Alright, so now we’re onto the Water Temple. I’ll be honest here: Don’t expect a lot out of this. I don’t mean that you shouldn’t expect me to review it, because I’m totally going to do that, but I wouldn’t expect… well, what everyone generally expects people to say about the Water Temple. I know last week I wrote “come back next week, as I’ll be discussing the infamous Water Temple” — and to be fair you really can’t write about the dungeon properly without using the word “infamous” — but the truth is I don’t really see anything wrong with it. But I’ll save that for the review itself. Let’s get started, shall we? First up, I’m going to create a little suspense follow the format of my previous dungeon reviews and discuss the Water Temple’s themes and atmosphere before getting into the gameplay (read: meat) of the dungeon.

The Water Temple, at first glance, has pretty straightforward architecture and a very nondescript appearance. However, I’m inclined to say it has a vaguely middle-eastern, Arabian feeling to it, but given that I have absolutely no detailed knowledge of architecture, I have no way of knowing if that’s accurate. Honestly, I think the reason I get that impression is more from the music rather than the visual design itself. It’s that flute, primarily, that gives it that Arabian feeling for me. But as entertaining as it probably is to listen to a guy who’s nothing close to an expert in cultural aesthetics talk about them, I have a bigger point about the music. Several, actually.

The Water Temple is good proof of what I said about the Fire Temple last week: The Fire Temple doesn’t have impressive architecture or visual design, feeling incomplete on its own, but would have been great if it had a good, unique song (as it did in the original version). The same is true of the Water Temple, though it replaces the stone faces with enigmatic dragon statues and replaces fire and reddish lighting with misty air and beautiful water reflections on the walls and ceiling. But I think it’s the Water Temple’s song that really completes the atmosphere, just as the original Fire Temple music did.

And it’s a very mysterious, eerie song. I find it to be the creepiest song in the game, though in a very subtle way (this includes the Shadow Temple music). It has an air of eeriness, but there’s more to it than that. It’s a mysterious tune for a mysterious dungeon. Nintendo displayed a fascinating take on the concept of water here. Instead of simply making it about water itself — purely the environment found therein — Nintendo took two much more interesting meanings out of it: Reflection, and the unknown. The Water Temple uses the idea of a reflection in water as its main theme, and extends past that into a sense of the unknown, of the mysterious.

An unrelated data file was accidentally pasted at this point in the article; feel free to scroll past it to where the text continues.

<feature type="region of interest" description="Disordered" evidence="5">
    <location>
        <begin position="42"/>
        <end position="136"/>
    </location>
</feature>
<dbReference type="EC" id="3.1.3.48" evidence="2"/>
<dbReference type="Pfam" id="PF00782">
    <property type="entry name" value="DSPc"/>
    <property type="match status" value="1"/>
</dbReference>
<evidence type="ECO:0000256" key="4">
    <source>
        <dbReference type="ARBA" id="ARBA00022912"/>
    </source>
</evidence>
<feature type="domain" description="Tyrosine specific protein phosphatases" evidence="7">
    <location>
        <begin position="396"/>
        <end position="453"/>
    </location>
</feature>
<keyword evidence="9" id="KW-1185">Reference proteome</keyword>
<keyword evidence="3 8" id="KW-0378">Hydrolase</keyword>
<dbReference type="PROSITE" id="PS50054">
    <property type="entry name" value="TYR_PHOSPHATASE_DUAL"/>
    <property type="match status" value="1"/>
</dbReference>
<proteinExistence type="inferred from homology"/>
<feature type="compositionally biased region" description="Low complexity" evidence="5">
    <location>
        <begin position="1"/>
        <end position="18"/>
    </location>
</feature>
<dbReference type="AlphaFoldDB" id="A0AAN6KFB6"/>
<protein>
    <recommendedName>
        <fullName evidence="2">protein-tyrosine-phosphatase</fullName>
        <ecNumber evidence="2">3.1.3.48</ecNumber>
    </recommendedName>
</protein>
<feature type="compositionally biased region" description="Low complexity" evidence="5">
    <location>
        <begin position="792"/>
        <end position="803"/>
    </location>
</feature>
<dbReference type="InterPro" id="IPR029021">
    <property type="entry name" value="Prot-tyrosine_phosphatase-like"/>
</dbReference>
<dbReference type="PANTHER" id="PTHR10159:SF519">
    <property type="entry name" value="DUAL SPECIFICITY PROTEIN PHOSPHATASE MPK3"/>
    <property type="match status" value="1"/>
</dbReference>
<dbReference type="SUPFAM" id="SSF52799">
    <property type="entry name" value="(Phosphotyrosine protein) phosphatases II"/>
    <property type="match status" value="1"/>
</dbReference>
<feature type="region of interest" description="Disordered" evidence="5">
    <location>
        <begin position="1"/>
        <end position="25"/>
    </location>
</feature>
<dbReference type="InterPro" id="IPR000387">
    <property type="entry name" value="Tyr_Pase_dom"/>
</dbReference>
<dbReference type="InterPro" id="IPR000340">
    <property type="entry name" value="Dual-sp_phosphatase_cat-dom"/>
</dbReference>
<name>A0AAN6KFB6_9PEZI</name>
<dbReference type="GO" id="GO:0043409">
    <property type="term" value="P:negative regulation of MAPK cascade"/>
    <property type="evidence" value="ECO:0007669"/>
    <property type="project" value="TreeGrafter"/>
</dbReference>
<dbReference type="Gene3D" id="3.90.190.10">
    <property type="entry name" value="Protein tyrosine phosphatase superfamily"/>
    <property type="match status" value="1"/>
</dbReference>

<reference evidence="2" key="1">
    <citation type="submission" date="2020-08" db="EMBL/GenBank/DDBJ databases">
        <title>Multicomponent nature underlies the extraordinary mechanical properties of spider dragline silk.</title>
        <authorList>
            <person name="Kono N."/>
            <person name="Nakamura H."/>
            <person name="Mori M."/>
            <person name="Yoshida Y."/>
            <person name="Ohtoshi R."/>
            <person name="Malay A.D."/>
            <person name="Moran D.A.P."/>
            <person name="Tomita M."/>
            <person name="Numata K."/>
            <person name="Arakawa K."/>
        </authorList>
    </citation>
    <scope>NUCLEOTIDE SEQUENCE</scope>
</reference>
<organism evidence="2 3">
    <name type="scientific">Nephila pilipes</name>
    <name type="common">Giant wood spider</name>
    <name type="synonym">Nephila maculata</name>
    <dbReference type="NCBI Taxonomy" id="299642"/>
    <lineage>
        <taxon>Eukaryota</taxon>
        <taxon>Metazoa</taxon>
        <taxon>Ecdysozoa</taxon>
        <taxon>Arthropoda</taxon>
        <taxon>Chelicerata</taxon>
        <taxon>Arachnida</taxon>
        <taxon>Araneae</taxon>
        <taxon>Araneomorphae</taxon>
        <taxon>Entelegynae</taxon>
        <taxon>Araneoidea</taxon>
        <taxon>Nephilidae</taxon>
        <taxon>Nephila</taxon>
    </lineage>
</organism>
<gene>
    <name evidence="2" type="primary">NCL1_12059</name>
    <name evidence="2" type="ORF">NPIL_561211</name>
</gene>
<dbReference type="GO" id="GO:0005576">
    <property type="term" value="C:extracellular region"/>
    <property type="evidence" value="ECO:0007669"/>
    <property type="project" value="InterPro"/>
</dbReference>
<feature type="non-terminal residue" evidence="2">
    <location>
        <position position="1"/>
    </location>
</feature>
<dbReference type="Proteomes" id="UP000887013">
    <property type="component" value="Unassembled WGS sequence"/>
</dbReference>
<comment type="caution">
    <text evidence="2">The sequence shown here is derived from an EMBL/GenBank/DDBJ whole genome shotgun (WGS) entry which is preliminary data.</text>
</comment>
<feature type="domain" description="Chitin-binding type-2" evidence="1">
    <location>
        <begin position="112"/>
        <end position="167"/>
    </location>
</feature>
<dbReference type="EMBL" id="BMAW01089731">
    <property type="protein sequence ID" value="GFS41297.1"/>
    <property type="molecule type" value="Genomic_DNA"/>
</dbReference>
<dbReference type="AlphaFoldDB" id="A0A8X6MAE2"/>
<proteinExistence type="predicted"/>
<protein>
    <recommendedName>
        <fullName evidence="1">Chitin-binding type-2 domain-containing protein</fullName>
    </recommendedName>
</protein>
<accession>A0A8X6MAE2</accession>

The reflection of the water on the walls and ceilings is ever-present throughout the dungeon, visible throughout most of its rooms. The ringing, tinkling sounds (I’m not really music literate either) in the music seem to fit and represent this constant motion of water, while the fact that they sound like an auditory representation of shimmering reminds of the light reflecting off the water, like light off a mirror. The mirror theme is most obvious in Dark Link, a boss who literally forms out of your stolen reflection in the water (watch closely; Link’s reflection disappears upon crossing over the center island, not his shadow). This stolen reflection brings to mind somewhat cliche stories of evil doubles in mirrors, mirror worlds, etc., and works will with the Water Temple’s theme of the unknown, as does the eerie aspect of the dungeon’s music.

There is a strange sorcery present in the Water Temple, in the form of the unexplained mechanism that changes the water level, but more importantly in the strange illusion that overtakes Dark Link’s chamber and dissipates when he’s vanquished, and in Dark Link himself… clearly another illusion. A mere spell. People like to treat him like his own character, but in every appearance he’s ever had — this being the chief example — he’s no more substantial than magic itself. He’s sorcery. Could this be the work of Morpha, a seemingly simple being of living water that yet was able to freeze all of Zora’s Domain? The theme of eerie, unknown menace is also depicted in Morpha, a living mass of the dungeon’s element set out to drown you.

The relevance of reflection to water is obvious; I’m more impressed by the correlation drawn between water and the frightening unknown, which is very real with water as shown by the fact that that the deep sea is one of the most enigmatic and terrifying places on the planet, that, prior to being explored, was thought to be impossible to support life, despite sporting an extremely significant amount of life. I really doubt Nintendo intentionally put this much thought into the Water Temple’s ideas, but even so, the end result is an impressive experience.